It’s not salt water,

not fresh.

You stand in the driveway

watering the lawn, garden

the side of the house

holding the limp hose,

pissing on everything.

Digger is working overtime.  His first weekend off in two months and what does he have to do?  Take care of his lawn, that status symbol lying in front of his house that shows everyone in the neighborhood who he is, how he conforms to the norm.  He must maintain your lawn.  It is expected.  Most effective about this poem is Daniels’ choice of words at particular times. The “mowers growl” shows how Digger feels they are nagging him to get to his lawn work.  Then, “ holding the limp hose,” reveals Digger’s feeling of impotence.  Finally,  “pissing on everything.” tells how digger still can remain defiant in his thoughts.

In part three of the collection we go back to the first person.  “Short Order Cook,” one of the best of the collection, is a wonderful poem about the pride and ambitions of the minimum-wage worker.  But in the next poem, the cook reveals his feelings of helplessness:

“I don’t need to be smart

to work here.”

The grease sticks to my skin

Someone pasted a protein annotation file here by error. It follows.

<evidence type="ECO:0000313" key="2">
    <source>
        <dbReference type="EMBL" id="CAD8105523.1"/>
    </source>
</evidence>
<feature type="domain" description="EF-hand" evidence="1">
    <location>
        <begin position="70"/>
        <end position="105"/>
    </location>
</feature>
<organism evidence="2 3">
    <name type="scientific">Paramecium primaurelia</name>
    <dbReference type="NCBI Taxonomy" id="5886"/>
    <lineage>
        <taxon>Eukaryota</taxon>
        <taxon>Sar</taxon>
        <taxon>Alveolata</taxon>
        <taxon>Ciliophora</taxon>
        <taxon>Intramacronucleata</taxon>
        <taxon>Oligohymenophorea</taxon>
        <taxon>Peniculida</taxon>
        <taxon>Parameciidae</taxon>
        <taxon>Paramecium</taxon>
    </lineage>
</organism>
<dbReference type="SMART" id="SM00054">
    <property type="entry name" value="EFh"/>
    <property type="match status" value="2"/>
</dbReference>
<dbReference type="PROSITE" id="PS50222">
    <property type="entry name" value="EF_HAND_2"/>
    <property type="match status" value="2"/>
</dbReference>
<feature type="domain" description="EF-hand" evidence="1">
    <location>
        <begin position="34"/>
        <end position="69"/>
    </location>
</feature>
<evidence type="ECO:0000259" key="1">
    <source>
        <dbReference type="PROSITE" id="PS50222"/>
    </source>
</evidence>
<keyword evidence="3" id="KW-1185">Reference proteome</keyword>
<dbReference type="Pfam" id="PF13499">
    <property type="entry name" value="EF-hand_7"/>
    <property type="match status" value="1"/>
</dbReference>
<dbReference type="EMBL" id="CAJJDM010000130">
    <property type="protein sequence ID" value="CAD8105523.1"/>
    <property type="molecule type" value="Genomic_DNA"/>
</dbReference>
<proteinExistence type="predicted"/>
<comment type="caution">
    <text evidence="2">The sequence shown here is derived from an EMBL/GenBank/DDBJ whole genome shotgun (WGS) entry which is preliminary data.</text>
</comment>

A slimy reminder

Of what my future holds.

Places/Everyone is an exceptional first book.  Daniels’ voice is young, but not immature—it resonates with the authority of one who has worked many jobs and seen many places. Daniels’ language is simple, but that renders the personae in the poems.  Digger, the main character, portrays the typical working-class Joe—the internal rebel and the external conformist, the one who gets up early to go to work everyday even when he feels the job is not what he should be doing—and that reveals the main theme of the book—conformity. You will enjoy Daniels’ depictions of Motor City life, and even if you were not born in Detroit, you will feel ethos because this book reaches out to Everyperson everywhere who has worked at least one honest job.